S: Base Operations at Page Field
FC: Base Operations at Page Field | By Ann M. Fox
1: Page Field History Aviation has a long and rich history in Lee County. It all started at Page Field with land originally purchased by the City of Fort Myers in 1924 with plans for it to be a municipal golf course. A little more than 84 years ago, on April 1, 1926, a Ford Stout all-metal plane operated by Florida Airways Corporation inaugurated mail service into Fort Myers. In July 1937, National Airlines became the first passenger airline to serve the area. Shortly after the United States entry into WWII, the Fort Myers Airport became a pilot training base for the Army Air Force, later to become the United States Air Force. The airport saw B-24 and B-25 bomber training during the early stages of the war. In 1943, Fort Myers Army Air Base became an advanced fighter-pilot training facility for the P-39, a high-tech pursuit plane, and later, the famous P-51 Mustang. In 1945, the airport was named Page Field in honor of local resident and WWI ace pilot, Captain Channing Page. When the airport was returned to civilian service, the Army Air Corps had vastly improved the airport infrastructure with longer runways and commercial use buildings. Regular commercial service resumed, and in 1965, Southwest Florida entered into the passenger jet age when National AIrlines operated a Boeing 727, named "City of Fort Myers," from New York's Kennedy Airport to Fort Myers. With the opening of what is now called Southwest Florida International Airport on May 14, 1983, commercial service ceased at Page Field. However, Page Field has continued to serve Lee County as the general aviation airport. Recreational, training and corporate flights make their home at Page. In fact, FMY is an indispensable part of our transportation network as it serves as a reliever airport for RSW. Having the majority of general aviation flights operate into Page Field helps ensure the ease of commercial flights at Southwest Florida International Airport and enhances safety and the overall air traffic flow for the region.
2: On May 6, 2010, Lee County Port Authority officially broke ground on the new Terminal Complex at Page Field. The project included a two-story, 22,613 s.f. terminal building that would replace the current one, a 24,000 s.f. multi-use hangar, a new fuel farm with Jet and Avgas fuel, intersection improvements at Fowler Street, a parking lot, new entrance roadway and native landscaping that would enhance the building and surroundings.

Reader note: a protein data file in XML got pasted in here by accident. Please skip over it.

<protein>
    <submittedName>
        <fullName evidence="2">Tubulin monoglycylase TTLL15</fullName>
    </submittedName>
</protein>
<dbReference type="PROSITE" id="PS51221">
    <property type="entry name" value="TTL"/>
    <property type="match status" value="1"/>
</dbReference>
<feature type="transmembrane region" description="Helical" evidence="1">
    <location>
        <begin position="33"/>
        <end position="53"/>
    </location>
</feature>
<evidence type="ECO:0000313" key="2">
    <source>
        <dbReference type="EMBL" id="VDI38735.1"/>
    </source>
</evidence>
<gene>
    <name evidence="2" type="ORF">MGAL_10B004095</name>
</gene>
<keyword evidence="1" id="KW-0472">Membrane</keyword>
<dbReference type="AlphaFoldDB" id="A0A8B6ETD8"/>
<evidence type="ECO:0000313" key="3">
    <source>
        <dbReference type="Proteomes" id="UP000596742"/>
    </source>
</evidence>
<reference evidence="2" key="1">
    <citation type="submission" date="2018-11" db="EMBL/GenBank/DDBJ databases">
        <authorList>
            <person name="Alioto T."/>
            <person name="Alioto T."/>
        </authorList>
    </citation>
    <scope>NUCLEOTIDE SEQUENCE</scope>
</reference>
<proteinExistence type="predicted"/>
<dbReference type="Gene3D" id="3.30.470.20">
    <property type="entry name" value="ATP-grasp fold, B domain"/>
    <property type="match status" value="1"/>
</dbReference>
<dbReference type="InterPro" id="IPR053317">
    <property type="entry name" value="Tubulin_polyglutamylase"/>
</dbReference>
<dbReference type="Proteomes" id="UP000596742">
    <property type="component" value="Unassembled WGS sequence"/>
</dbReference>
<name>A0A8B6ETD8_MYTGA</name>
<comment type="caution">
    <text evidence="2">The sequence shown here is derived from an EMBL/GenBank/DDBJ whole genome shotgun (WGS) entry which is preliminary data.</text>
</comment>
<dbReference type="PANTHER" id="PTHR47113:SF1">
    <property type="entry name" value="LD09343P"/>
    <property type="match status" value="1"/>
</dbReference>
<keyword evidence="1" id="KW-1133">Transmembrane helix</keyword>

3: Commissioner Ray Judah, Commissioner Tammy Hall, Executive Director Bob Ball, and Deputy Executive Director of Aviation Peter Modys sling a little dirt at the new terminal groundbreaking. | The long awaited Groundbreaking May 6, 2010
4: Since the new terminal is designed to commemorate Page Field's roots in WWII aviation history, it was only fitting to have two of the era's warbirds on static display for the event. Lee County Port Authority Deputy Executive Director of Aviation, Peter B. Modys, introduced and thanked both Bud Skinner (owner of the AT-6) and Richard Schmidt (owner of the PT Stearman) for providing their aircraft for display.
5: A large crowd gathered beneath the tent to listen to the commencement speeches, leaving very few chairs empty during the event.
6: The new GA Terminal Complex will be located in the west quadrant of Page Field and will be accessed from Fowler Street.
7: Aerial views of construction site June 2010
8: Aerial views of construction site July 2010
9: Photo taken from FMY tower showing construction site, July 2010
10: Raising the prefabricated concrete walls | J U L Y
11: Former Director, Coleen Baker, visits the site of the future terminal. | A U G U S T
12: Second floor catwalk | Reinforced arch of ceiling where P-51 replica will eventually hang. | First floor lobby | Staircase to catwalk
13: Outdoor Features Parking Lot AT-6 Canopy Flag Poles
14: The name Base Ops originates from the World War II-era military jargon for where pilots would check in after they'd landed. | Base Ops
15: Upper level terminal walls display black and white photo blow-ups depicting Page Field during 1943-44.
16: Hoisting the P-51 Mustang
17: The replica of a P-51 D Mustang aircraft hangs suspended from the lobby ceiling.
18: Assembling the AT-6 Under Canopy
20: Pilot's Lounge | Cafe | Seminar Room
21: Recreation Room | Flight Planning | Lobby | Base Ops Exchange Gift Shop